Catholic leaders, parishioners and gay-rights activists in Maine welcomed Monday’s comments by Pope Francis that homosexuals, including gay priests, should be accepted and not judged by the church or society.
Some scholars and activists interpreted the pope’s comments to reporters Monday as a softening of the church’s stance against same-sex relationships.
But his comments were viewed by at least some in Maine as consistent with Catholicism’s long-held opinion that homosexual orientation is fine as long as it’s not acted upon.
“I don’t see anything new there at all,” said Msgr. Michael Henchal, vicar general of the Roman Catholic Diocese of Portland. “This is what the church has been saying for decades.”
Francis’ comments drew a strong and swift reaction in Maine.
Some gay-rights activists, such as EqualityMaine Executive Director Betsy Smith, interpreted them as a sign that the church is moving in the direction of recognizing individual rights of lesbians, gays, bisexuals and transgender people.
“EqualityMaine celebrates this step forward from the pope and the Catholic church,” Smith said. “We look forward to a day when all faiths will celebrate and welcome LGBT people without exception, and this shift from the Catholic church is a small but important step toward that future.”
Smith said Catholics in Maine have struggled to reconcile church doctrine regarding homosexuality with their personal feelings toward people they know who are in same-sex relationships.
“What we’ve seen is that, as Catholics and people of many other faiths get to know their LGBT friends, neighbors and family members, they realize their faith calls on them to treat all people with the dignity, respect and love they would want for themselves,” she said.
Bishop Richard Malone of the Roman Catholic Diocese of Portland did not return calls or emails left with a church spokesman seeking comment.
Stephen Pope, professor of theology at Boston College, said Francis’ comments were consistent with his other efforts to address declining church membership by reaching out to a more diverse audience.
That approach stands in stark contrast to that of his predecessor, Pope Benedict XVI, he said.
“I think Pope Benedict’s philosophy was to say, ‘Let them go. We’ll have a smaller church but more pure,’ ” Pope said. “Pope Francis has sort of adopted this strategy of meeting people where they are and looking for commonality.”
Henchal agreed that Francis has a knack for being upbeat and inclusive.
“The packaging is different,” Henchal said. “He said this in a very positive and productive way.”
Still, he noted that the pope was calling Monday for public acceptance of homosexual orientation, and that he never contradicted the church’s stance against physical expressions of same-sex attraction.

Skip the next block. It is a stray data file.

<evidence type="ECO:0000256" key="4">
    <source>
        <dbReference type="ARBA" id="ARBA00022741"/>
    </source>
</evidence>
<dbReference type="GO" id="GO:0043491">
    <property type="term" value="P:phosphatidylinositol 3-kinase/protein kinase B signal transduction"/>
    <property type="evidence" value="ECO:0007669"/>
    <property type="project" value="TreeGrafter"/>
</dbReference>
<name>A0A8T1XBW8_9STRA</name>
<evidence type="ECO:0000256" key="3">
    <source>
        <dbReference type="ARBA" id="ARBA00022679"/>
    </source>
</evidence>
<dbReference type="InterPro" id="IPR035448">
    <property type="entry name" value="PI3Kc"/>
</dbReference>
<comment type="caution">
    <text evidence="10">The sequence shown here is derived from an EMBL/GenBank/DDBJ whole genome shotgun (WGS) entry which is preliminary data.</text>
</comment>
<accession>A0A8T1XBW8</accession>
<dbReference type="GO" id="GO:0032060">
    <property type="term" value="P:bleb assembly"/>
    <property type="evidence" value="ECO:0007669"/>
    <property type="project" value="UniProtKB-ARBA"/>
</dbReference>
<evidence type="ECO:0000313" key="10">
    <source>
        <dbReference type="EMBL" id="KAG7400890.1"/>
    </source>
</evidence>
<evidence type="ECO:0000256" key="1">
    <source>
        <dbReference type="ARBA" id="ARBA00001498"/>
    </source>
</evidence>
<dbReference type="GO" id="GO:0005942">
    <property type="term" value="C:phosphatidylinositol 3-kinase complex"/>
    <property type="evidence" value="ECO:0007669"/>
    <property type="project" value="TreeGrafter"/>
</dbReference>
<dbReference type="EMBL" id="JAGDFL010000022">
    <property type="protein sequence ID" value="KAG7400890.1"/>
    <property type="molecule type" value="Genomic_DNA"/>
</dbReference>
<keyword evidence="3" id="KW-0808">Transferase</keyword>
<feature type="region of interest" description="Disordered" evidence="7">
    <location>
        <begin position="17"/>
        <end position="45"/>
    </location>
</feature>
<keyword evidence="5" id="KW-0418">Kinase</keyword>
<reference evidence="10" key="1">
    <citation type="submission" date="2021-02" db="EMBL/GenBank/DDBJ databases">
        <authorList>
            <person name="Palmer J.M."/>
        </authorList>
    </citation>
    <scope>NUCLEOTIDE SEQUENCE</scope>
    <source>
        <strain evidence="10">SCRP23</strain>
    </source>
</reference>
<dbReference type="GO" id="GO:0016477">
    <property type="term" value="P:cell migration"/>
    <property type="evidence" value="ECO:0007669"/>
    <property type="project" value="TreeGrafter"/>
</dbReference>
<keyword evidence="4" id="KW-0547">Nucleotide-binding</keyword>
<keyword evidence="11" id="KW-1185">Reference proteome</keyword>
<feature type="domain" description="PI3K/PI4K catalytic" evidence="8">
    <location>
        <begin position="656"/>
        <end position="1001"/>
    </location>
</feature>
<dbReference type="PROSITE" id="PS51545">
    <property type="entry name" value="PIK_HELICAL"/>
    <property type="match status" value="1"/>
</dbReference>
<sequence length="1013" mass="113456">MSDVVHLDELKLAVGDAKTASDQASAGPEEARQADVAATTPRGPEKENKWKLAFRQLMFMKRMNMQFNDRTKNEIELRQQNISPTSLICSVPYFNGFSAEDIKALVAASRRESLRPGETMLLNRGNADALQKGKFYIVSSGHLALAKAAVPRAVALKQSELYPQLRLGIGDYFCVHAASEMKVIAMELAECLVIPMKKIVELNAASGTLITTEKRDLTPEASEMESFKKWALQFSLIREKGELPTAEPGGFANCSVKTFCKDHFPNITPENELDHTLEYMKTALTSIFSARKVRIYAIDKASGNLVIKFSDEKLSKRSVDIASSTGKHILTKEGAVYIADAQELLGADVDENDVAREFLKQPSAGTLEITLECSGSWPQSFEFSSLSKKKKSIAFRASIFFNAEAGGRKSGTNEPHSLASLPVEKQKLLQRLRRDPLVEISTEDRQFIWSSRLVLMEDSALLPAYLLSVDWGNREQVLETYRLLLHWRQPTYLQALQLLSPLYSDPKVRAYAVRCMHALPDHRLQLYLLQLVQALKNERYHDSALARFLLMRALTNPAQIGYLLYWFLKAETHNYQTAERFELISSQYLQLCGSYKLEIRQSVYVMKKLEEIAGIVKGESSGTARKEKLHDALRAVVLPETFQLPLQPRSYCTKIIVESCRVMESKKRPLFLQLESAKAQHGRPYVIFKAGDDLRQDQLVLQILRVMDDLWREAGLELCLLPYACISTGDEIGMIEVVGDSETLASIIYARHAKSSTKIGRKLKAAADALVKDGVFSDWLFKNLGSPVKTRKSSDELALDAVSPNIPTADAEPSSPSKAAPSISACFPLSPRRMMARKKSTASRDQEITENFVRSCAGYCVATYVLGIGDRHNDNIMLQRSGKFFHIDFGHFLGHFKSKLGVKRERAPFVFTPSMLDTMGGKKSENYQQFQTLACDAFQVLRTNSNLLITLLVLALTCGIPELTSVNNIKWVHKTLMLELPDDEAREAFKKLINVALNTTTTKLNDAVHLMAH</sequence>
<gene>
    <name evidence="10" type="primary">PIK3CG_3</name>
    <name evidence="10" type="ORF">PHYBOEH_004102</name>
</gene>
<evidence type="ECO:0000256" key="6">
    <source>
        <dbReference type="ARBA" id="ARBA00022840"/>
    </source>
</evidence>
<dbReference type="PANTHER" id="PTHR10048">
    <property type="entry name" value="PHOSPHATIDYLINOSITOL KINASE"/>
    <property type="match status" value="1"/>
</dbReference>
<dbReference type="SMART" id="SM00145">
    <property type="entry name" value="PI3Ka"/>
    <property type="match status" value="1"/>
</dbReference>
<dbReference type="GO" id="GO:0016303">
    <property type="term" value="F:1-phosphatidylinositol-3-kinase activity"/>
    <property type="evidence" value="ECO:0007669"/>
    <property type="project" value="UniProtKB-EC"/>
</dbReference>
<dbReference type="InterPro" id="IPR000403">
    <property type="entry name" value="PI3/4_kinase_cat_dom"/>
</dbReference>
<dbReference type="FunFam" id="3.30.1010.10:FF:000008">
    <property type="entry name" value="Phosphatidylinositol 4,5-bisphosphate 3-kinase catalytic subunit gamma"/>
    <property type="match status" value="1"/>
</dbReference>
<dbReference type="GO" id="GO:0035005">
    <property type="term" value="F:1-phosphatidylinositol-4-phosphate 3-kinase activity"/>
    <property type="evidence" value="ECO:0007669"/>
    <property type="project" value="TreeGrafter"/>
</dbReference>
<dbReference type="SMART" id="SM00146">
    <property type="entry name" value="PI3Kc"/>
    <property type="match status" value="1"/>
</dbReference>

“That doesn’t change anything about what the church has to say about the immorality of homosexual genital actions,” Henchal said.
Likewise, the pope’s comments should not be misinterpreted as an endorsement of gay marriage, he said.
“That’s a different story,” Henchal said. “He wasn’t talking about marriage.”
Henchal said the Catholic church in Maine has not objected to any gay-rights legislation except for the state’s same-sex marriage law, approved by voters in November.
Parishioners who attended Monday’s 12:15 p.m. Mass at the Cathedral of the Immaculate Conception in Portland said they agree with the pope’s comments but do not see them as a departure from the church’s policy toward gays and lesbians.
“I don’t think we’ve ever had anything against homosexuals,” said Ashley Ross, 21, of South Portland. “(Acceptance by the Catholic church) doesn’t have anything to do with being gay or being straight.”
Because Francis’ comments were disseminated only in isolated quotes and sound bites through the media, it’s hard to know exactly what message he intended to convey, said Gary Johnson, associate professor of history at the University of Southern Maine.
“I think it’s really tough to understand precisely what he’s saying or precisely what he means,” he said.
Johnson said it’s not surprising that the subject of homosexuality came up at the news conference, given that the media has been pursuing stories about alleged sexual indiscretions within the Vatican.
As long as Francis stops short of condoning same-sex relationships, there is little reason to believe the church will change its official position toward gays, Johnson said.
“If sexual contact remains wrong,” he said, “then there’s not much of a shift.”
— Staff Writer Eric Russell contributed to this report.
J. Craig Anderson can be contacted at 791-6390 or at: